– Feature Article – The Pinewood Derby Bling-Mobile
– Pinewood Derby Car Showcase
The Pinewood Derby Bling-Mobile
By Susie Boyce
My son brought his pinewood derby flier home from Cub Scouts exactly two weeks before the race. My first instinct was to throw it away and cross my fingers that my husband would never find out. Having lived through previous derbies, I wasn’t sure I was prepared for another one.s
Weighing our marriage in the balance, however, I decided to disclose the race information. My husband furrowed his brow, grumbled something about short notice and got right to work.
With some trepidation, I will divulge what happened next.
The following instructions and warnings could either be used as pinewood derby navigation tools for families or simply as a pinewood derby cautionary tale.
Either way, I hope they prove helpful.
Your Cub Scout is free to choose any design he wants. That is, providing the design he wants has been pre-screened for outstanding aerodynamic qualities by Dad. Dad must then spend a minimum of one entire Saturday in the garage cutting, sanding, painting and spinning wheels.
Both his and the car’s.
The Cub is welcome to help but may also disappear for long periods of time to ride his Ripstick, play with friends or get a snack – all without Dad necessarily noticing his absence.
Painting And Accessorizing
A trip to the craft store is essential. Since the aesthetic fate of the car hinges on this trip, Dad should think twice before inviting Teenage Sister along. Should this error in judgment occur, however, keep in mind that the final product may well be a race car with a startling amount of bling. It could even end up ornamented with sparkly silver weights, a dozen or so gems (the tiara kind) and an ever-so-swirly letter “S”.
Blinded by Teenage Sister’s zeal for the car’s breathtaking design, your Cub might temporarily forget that a pinewood derby car festooned by sparkly stuff isn’t necessarily manly.
On the eve of the race, Dad will be unavailable, so Mom must accompany her son to have his car weighed. Once the car is found to exceed the maximum 5 ounce limit – which Dad had sworn would not happen – Mom should use the provided drill to make holes in the bottom of the car in an attempt to remove the surplus weight.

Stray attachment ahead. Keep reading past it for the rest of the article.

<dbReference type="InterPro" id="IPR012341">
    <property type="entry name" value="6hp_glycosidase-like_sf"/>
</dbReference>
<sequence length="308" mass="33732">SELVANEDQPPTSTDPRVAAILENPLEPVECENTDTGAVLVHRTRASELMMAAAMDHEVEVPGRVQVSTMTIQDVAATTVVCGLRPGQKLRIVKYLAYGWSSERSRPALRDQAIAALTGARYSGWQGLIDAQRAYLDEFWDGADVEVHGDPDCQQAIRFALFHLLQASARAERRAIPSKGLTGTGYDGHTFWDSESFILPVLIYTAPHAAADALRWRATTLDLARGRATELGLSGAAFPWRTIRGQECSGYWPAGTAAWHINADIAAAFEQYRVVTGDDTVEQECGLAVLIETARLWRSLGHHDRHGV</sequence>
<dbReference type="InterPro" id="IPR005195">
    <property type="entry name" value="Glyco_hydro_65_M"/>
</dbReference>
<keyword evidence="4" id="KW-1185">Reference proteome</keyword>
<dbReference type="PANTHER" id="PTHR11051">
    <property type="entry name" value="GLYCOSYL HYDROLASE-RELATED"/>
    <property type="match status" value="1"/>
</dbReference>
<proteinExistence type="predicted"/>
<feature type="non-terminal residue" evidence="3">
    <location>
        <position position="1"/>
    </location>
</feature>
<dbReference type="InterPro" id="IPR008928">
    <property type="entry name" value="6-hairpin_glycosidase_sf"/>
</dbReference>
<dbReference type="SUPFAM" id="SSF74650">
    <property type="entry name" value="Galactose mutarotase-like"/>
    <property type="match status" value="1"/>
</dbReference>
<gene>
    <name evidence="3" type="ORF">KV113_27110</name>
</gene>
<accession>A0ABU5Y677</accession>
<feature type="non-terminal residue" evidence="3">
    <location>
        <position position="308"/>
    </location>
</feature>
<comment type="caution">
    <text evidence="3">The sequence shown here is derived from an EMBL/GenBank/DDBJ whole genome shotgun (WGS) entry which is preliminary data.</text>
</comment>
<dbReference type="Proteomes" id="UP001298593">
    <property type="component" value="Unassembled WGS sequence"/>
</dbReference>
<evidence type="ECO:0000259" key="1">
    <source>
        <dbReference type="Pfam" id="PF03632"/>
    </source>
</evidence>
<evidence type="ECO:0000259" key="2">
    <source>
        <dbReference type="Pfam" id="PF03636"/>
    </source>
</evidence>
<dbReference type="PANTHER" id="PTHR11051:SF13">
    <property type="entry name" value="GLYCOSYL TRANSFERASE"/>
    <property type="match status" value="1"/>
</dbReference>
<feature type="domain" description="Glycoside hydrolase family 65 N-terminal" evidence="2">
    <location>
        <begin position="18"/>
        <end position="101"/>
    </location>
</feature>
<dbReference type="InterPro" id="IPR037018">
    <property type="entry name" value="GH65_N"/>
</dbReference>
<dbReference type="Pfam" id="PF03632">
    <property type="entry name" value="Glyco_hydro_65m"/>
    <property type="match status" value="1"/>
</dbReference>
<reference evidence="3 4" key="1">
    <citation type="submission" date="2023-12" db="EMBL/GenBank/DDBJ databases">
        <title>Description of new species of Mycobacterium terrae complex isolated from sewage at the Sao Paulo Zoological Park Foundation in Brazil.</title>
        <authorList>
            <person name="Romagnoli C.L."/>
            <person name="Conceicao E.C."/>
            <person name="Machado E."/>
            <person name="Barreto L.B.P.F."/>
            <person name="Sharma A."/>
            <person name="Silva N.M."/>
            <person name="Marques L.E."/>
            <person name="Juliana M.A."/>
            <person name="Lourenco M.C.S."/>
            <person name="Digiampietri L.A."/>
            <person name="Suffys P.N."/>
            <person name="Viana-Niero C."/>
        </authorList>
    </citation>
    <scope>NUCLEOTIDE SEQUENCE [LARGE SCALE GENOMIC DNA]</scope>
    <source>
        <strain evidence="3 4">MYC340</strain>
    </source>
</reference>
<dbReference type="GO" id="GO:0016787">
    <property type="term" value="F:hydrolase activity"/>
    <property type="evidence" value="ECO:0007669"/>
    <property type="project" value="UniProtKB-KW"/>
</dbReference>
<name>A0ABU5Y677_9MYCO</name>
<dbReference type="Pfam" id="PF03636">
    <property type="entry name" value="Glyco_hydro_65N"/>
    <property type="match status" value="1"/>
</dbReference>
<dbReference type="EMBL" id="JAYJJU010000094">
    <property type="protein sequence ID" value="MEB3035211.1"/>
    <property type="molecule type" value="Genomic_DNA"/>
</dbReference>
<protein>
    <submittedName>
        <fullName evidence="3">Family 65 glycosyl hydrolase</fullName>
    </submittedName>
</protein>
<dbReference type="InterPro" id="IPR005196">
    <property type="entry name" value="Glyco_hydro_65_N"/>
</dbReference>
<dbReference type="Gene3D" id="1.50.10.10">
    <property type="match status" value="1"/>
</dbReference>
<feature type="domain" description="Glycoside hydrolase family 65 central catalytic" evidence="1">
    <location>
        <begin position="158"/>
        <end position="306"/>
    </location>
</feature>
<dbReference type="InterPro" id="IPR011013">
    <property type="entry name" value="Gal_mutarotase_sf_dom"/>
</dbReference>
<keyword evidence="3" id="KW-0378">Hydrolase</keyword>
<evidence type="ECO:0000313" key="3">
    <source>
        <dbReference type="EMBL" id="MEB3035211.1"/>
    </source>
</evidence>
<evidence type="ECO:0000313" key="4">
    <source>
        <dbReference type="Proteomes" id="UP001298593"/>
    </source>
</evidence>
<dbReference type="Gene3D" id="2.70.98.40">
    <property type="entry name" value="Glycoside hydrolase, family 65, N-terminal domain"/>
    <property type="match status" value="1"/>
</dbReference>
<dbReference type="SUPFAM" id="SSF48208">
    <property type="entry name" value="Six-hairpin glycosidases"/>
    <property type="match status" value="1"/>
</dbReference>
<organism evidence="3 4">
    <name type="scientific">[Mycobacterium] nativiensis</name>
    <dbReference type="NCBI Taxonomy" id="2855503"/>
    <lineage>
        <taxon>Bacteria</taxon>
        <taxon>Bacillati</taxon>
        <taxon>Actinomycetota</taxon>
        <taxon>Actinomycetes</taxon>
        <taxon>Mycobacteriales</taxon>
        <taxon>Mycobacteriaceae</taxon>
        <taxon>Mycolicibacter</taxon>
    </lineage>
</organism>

After several holes fail to do the trick, Mom will need to get more aggressive with the drill. This is a risky strategy, of course, because she might drill all the way through to the top of the car.
Should this unfortunate event occur, Mom can simply remove a gem from another area of the car and place it over the offending hole. In doing so, she will find that removal of gems doesn’t damage paint, which will give her another idea for shedding weight: taking off more gems.
If the scale still refuses to budge, Mom is allowed to mumble mild curses (under her breath only, kids will be present) while she drills more and more and more holes with the miniscule drill bit.
When approximately half of the car’s wood has been removed and its underside appears to have been caught in a crossfire of tiny bullets, the car will finally weigh in at precisely 5 ounces.
Later that evening, upon describing the problematic weigh-in ordeal to Dad, Mom should be prepared for the look of alarm on his face as he asks, “Did you drill the holes symmetrically? The car has to be balanced!”
Mom is permitted to react with passion, and not the kind Dad dreams about.
Mom will drag all her kids to the derby without Dad, who will be running late. It is imperative that she disguise her reaction upon seeing her son’s blindingly sparkly vehicle in the lineup alongside red, black and yellow cars boasting serious stripes and fire bursts of the traditional race car variety.
Just as the announcing begins and while Mom is trying to keep her 3- year-old from dismantling the track, she should expect her cell phone to ring and hear Dad’s panicked voice hollering, “Have you put graphite on the axles? You have to graphite the axles before the race!”
Moderate cursing from Mom is expected at this point, although she should try to keep it under wraps as much as possible.
Mom must speedily fish the graphite from her purse, toss it to Teenage Sister, yell across the gym for her to help graphite the wheels, continue to restrain her 3-year-old, and finally breathe as her son’s car comes in second place in the first heat.
At which point Dad will sprint in to take charge for the balance of the evening.
Despite the aforementioned stellar efforts of so many, the car will not place. It will, however, receive the distinction of being named “Weirdest Car” at the derby. As parents, try not to hold a grudge against members of the award title-writing committee. They certainly wouldn’t have seen this one coming.